When we Christians accepted Christ as Saviour, when we acknowledge personal redemption in the symbolic death to sin called Baptism, when we take the bread and announce we see in it Christ's body broken for us, when we take the cup and proclaim Christ's bloody death for us until He comes, we are also saying we perceive and acknowledge him as Lord over all, and in particular as our Lord.

Remember Gen 1: 5 The LORD saw how great man’s wickedness on the earth had become, and that every inclination of the thoughts of his heart was only evil all the time.

This remained true. The word "wicked" appears in the OT 352 times. Out of wickedness, we ignored God's law, killed his prophets, and crucified his son. At the root of all wickedness is one thing, Jer 9:3 "They make ready their tongue like a bow, to shoot lies; it is not by truth that they triumph in the land. They go from one sin to another; they do not acknowledge me," declares the LORD.

Thus it is critical that the Christian not merely say that Christ is Saviour, but also acknowledge him as lord—not just in theory, but in practice (for otherwise it's only empty words or shallow intellectualism). That is, communion is more than a symbol of Christ's death and of our acceptance of his salvation. It is also a proclamation of his lordship over all, in particular, of his lordship over us personally. The people of God, redeemed from sin by the death of his son, have different priorities, a different focus, a different worship. They know who's in charge of life. Or do they, always?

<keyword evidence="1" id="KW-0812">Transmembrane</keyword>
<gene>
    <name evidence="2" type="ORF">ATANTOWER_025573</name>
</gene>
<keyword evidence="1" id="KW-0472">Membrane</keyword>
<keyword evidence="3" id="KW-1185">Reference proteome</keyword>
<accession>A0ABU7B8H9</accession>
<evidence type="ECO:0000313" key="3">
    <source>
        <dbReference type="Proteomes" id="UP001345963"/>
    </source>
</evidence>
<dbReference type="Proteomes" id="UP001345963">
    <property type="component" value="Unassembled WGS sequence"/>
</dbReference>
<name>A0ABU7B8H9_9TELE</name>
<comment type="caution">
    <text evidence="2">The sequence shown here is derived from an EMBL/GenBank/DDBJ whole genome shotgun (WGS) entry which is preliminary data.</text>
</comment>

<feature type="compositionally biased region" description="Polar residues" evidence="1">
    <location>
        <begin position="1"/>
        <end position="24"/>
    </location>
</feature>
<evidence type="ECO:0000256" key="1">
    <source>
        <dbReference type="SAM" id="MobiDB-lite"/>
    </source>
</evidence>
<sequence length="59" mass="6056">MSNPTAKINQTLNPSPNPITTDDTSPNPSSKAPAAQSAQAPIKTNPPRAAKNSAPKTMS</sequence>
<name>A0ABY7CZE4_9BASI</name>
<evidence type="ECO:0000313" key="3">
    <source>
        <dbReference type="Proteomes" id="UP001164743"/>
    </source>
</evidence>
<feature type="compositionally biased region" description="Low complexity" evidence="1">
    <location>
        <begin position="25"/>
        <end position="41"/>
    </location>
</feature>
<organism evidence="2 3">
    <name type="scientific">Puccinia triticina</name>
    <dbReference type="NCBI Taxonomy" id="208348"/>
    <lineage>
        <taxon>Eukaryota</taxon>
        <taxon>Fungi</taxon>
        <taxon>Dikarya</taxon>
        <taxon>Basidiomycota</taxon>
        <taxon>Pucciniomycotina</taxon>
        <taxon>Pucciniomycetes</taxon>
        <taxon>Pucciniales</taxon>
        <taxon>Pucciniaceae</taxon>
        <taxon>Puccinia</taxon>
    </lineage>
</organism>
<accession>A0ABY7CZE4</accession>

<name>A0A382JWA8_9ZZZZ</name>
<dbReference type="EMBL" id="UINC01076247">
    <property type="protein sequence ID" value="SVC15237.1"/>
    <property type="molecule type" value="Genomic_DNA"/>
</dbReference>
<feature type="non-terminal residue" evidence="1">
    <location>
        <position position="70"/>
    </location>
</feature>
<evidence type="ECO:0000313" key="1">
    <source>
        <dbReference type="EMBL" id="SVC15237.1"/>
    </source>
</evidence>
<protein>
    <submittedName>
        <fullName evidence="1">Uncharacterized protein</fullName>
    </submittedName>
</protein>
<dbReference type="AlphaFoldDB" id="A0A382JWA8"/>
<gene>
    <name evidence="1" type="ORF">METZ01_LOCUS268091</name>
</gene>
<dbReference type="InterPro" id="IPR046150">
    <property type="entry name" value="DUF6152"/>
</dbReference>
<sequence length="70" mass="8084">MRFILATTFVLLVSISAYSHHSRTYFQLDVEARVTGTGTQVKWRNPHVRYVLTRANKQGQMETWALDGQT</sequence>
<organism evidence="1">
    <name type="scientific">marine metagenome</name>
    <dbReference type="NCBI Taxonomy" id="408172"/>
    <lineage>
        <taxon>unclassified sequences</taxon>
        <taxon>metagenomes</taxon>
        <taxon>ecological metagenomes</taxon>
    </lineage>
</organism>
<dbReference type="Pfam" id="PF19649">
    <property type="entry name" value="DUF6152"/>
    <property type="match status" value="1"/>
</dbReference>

Do we outwardly proclaim Christ, but harbour some secret sin we have not repented of? Do we resent what some other person has said or done, harbouring anger and bitterness in our hearts? Have we forgiven each other—really forgiven, so we scarcely remember what we were once so upset about? Do we love one another as the lord commands us and energizes us in the Holy Spirit to do?

We have a tendency to make claims like "the church is dead", or more extravagantly "God is dead" which is just an extension of the first, when what we ought to be saying "it's pretty much me that's dead". We need to do more than call a heavenly 911 line; we need to deal with the fact of Christ's lordship and apply it.

All these things I've been talking about centre on Christ's Lordship and are part of perceiving the body of Christ (nice deliberately ambiguous phrase) when we come to communion.

We could also ask, do we spend our money on material things so that we hinder our worship and burden down our journey with stuff we cannot take into God's presence anyway?